We Proudly Present “The Facebook Factor”: Forrester’s Facebook Impact Model Quantifies The Impact Of A Facebook Fan

We listened to marketers of the world’s biggest brands when they asked, “What’s the impact of Facebook on my brand?” and we decided to take a look for ourselves. We proudly present our latest research, “The Facebook Factor.” In the report, we answer the pressing question, “How much more likely are Facebook fans to purchase, consider, and recommend brands, compared with non-fans?” We used logistic regression modeling to find out. The impact? We call it the “Facebook factor,” and I urge you to read the report to find out how you can leverage our methodology to assess the Facebook factor for your brand.

In the report, we use four major brands as case studies to assess the Facebook factor for Coca-Cola, Walmart, Best Buy, and BlackBerry(Research In Motion [RIM]). Guess what? Facebook fans are much more likely to purchase, consider, and recommend the brands that they engage with on Facebook than non-fans. As the graphic below shows, Facebook fans of Best Buy are about twice as likely to purchase from and recommend Best Buy as non-fans.

And we didn’t just examine the impact of Facebook fans in a silo. We compared the impact of engaging with these brands on Facebook with the impact of other driving factors of brand engagement on these metrics. For example, being a Facebook fan has almost double the impact on purchasing from Walmart as having a Walmart near a consumer’s home.

So what does this mean for companies? The fact that Facebook fans are more likely to buy (and spend more on), consider, and recommend the brands they engage with on Facebook shows that the purchase process is not a dead-end road. Brand engagement is a driver of loyalty and purchase for companies, and Facebook is a great channel for advocates to share brand experiences with others. Read the full report to find out more about what this means for your organization.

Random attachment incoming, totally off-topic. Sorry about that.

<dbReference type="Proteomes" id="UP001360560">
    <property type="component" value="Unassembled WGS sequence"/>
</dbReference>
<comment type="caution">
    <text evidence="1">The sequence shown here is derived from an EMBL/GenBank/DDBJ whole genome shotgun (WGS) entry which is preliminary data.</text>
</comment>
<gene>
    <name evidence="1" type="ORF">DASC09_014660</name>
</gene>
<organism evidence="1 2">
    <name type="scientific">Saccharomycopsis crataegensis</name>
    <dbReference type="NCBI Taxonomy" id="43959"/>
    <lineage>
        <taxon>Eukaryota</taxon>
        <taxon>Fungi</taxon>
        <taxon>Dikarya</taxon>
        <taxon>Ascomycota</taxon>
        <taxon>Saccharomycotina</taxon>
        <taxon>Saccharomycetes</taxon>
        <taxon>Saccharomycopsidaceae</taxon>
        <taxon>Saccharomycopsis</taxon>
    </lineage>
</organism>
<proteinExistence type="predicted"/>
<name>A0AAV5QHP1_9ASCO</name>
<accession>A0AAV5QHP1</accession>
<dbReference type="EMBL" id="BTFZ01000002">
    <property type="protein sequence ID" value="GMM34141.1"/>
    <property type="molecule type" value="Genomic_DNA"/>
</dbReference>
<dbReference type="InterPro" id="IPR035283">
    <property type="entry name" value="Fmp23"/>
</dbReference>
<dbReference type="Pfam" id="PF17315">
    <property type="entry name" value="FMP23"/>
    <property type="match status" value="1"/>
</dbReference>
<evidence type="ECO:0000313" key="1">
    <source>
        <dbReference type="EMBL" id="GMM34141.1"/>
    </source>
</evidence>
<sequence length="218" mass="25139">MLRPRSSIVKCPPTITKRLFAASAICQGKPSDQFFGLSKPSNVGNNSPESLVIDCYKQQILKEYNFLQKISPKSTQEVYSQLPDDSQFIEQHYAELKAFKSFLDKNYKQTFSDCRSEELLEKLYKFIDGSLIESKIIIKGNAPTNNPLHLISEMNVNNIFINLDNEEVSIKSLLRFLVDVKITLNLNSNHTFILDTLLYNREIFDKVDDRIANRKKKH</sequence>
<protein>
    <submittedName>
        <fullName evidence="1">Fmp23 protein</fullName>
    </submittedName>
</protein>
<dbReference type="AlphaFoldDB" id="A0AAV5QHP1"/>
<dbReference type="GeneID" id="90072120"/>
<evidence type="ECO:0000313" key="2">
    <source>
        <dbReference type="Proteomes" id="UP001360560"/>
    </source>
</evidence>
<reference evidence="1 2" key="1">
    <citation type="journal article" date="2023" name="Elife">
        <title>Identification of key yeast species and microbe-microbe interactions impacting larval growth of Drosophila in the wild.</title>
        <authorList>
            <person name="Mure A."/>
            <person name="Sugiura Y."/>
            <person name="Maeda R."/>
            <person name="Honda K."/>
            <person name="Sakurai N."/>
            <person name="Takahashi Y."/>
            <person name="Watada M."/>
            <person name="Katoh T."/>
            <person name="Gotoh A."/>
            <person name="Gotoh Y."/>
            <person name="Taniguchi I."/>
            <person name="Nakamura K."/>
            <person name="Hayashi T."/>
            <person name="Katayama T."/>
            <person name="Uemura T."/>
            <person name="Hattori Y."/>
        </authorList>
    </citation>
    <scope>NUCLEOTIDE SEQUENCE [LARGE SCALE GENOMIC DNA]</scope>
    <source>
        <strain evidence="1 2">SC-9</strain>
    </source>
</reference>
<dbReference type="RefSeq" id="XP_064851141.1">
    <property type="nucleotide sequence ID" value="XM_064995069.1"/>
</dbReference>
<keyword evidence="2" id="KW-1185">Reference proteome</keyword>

Interested in finding out more or having Forrester assess the Facebook factor for your brand? Please contact me for more information.

Comments

This research is interesting,

This research is interesting, but has there been any thought into "which came first?" Is a Facebook fan more likely to purchase from a retailer because of Facebook interactions, or is someone who is already a raving fan more likely to become a fan and interact with that brand on Facebook?

Chicken and egg

You make a sharp comment in the end. "which came first?" But in the end, do we need to spend to much time thinking about that?

At Antics - Digital Creative Agency we often say it's not about the likes of the followers, it's about the engagement with your crowd and what your fans do after that like or follow. We frown at brands that are just looking to pump up their likes and followers.

But in the end, even if there is no clear goal or strategy yet. Who are we to judge. It's ok to listen. It's ok to start getting more social media fans. It's ok to just start getting involved.

That's the beauty with digital and social media, it's not meant as a one off hit. It's a marathon of activities and communication. So go ahead and start, at whatever pace you would like.

Nice one Forrester.

Which came first?

I agree with the above post. In my report, I've quantified that Facebook engagers ARE worth the investment: they are much more likely to purchase, consider, and most improtantly recommend your brand. Marketers should leverage that information and help facilitate the word of mouth buzz and recommendation through social channels. And as always, engaging your most supportive brand advocates creates brand loyalty.

Causality

Gina,

Compliments on finishing the report! One question that arises: What is the causality between being a Facebook fan and purchasing/promoting behavior? In other words, does becoming a Facebook fan MAKE me buy more? Or, doe I become a Facebook fan BECAUSE I'm already more prone to purchasing/promoting the brand?

Applied to online marketing: Is Facebook just a channel to reach those who were already more prone to purchasing/promoting but were difficult to reach? Or, does converting those NOT prone to purchasing/promoting 'do the trick' and makes them more willing? Subtle difference between correlation and causality...